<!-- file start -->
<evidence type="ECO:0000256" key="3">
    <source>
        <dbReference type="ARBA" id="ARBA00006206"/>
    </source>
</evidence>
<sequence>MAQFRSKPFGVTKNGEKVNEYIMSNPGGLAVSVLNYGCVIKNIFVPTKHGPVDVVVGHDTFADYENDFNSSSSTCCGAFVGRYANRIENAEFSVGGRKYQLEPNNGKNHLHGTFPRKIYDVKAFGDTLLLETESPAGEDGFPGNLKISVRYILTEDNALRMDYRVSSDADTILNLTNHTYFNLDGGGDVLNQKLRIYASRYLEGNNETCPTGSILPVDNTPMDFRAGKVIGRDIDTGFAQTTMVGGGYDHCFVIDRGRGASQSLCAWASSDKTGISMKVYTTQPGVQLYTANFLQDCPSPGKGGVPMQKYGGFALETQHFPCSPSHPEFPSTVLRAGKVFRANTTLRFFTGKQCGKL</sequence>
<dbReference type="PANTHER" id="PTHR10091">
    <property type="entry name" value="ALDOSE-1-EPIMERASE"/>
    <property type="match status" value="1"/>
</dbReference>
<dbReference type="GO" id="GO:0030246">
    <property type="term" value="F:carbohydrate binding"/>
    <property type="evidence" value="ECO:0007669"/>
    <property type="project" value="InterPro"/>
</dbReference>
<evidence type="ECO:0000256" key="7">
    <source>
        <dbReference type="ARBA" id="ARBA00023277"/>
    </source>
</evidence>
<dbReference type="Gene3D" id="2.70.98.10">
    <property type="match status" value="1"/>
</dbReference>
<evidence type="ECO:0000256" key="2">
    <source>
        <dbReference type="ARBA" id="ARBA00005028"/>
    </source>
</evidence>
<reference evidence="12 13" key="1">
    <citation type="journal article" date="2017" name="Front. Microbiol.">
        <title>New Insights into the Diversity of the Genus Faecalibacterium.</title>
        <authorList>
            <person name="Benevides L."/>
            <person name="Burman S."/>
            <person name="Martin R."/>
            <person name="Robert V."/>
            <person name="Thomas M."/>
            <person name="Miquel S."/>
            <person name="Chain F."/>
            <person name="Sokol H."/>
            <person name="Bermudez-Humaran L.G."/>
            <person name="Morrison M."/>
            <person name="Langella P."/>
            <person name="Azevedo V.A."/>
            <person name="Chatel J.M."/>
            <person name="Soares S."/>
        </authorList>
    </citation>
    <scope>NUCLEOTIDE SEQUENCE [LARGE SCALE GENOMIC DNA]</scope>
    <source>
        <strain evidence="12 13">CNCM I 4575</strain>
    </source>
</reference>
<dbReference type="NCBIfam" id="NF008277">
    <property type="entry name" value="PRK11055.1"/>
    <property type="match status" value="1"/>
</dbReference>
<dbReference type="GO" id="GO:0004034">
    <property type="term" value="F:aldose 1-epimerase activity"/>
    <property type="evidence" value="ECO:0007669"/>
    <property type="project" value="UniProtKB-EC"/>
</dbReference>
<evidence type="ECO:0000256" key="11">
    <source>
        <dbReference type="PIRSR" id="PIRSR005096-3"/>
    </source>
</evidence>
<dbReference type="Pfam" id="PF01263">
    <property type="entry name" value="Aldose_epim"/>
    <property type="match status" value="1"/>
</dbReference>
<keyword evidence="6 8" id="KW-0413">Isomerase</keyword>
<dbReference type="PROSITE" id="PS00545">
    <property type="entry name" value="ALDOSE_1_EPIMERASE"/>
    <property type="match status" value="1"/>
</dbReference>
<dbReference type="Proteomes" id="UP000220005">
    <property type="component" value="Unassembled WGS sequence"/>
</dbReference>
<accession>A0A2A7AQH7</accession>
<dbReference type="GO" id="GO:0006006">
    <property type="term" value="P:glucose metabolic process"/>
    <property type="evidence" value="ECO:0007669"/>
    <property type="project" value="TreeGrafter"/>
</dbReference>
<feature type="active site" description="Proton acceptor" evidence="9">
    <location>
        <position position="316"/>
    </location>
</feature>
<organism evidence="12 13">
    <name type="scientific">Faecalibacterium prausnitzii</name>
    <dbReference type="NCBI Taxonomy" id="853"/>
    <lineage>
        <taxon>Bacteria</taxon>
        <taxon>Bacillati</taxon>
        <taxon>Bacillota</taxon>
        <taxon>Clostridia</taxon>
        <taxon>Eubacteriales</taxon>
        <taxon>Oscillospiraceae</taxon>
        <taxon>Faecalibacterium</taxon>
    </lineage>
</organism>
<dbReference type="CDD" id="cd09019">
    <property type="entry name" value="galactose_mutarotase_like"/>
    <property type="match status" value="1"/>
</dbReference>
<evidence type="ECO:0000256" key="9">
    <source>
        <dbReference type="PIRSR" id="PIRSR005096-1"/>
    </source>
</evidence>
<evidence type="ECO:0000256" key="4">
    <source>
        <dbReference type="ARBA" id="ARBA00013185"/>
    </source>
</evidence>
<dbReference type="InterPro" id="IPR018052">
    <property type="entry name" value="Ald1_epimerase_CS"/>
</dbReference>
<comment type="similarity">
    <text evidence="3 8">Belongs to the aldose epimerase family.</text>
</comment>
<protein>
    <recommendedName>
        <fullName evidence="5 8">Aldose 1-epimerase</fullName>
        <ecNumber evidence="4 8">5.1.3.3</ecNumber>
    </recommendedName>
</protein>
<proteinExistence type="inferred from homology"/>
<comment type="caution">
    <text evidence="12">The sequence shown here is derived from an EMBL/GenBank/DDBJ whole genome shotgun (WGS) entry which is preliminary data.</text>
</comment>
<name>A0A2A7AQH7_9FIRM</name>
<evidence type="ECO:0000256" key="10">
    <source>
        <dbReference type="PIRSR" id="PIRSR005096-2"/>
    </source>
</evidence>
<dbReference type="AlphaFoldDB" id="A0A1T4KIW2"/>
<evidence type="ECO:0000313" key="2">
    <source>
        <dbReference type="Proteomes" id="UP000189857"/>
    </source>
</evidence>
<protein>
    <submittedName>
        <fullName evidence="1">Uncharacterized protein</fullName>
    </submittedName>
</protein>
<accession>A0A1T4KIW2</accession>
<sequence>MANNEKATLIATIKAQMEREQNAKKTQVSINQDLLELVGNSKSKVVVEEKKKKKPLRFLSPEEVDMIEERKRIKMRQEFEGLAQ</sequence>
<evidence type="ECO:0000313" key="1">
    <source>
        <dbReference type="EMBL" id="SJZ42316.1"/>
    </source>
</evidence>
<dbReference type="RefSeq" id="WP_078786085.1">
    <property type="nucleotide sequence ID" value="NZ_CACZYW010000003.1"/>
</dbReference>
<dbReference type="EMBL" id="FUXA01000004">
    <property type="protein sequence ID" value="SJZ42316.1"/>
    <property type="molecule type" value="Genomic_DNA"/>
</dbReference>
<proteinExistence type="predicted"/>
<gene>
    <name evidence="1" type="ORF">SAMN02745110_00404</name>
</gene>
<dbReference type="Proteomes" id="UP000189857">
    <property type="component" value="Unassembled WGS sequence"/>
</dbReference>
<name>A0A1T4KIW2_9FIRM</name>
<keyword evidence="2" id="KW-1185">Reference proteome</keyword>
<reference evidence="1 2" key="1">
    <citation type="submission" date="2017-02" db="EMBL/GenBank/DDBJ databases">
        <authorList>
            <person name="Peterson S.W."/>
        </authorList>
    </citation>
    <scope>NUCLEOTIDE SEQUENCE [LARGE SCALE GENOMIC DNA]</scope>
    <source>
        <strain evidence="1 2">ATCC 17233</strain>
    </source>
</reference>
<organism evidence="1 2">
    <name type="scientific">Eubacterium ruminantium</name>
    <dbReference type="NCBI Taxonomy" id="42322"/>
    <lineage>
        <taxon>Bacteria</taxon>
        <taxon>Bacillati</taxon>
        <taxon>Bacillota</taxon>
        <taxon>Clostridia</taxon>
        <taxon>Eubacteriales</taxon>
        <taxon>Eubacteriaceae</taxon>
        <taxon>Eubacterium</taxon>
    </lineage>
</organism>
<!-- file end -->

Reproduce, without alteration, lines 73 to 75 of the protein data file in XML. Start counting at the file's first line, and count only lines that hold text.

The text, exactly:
<dbReference type="PROSITE" id="PS00545">
    <property type="entry name" value="ALDOSE_1_EPIMERASE"/>
    <property type="match status" value="1"/>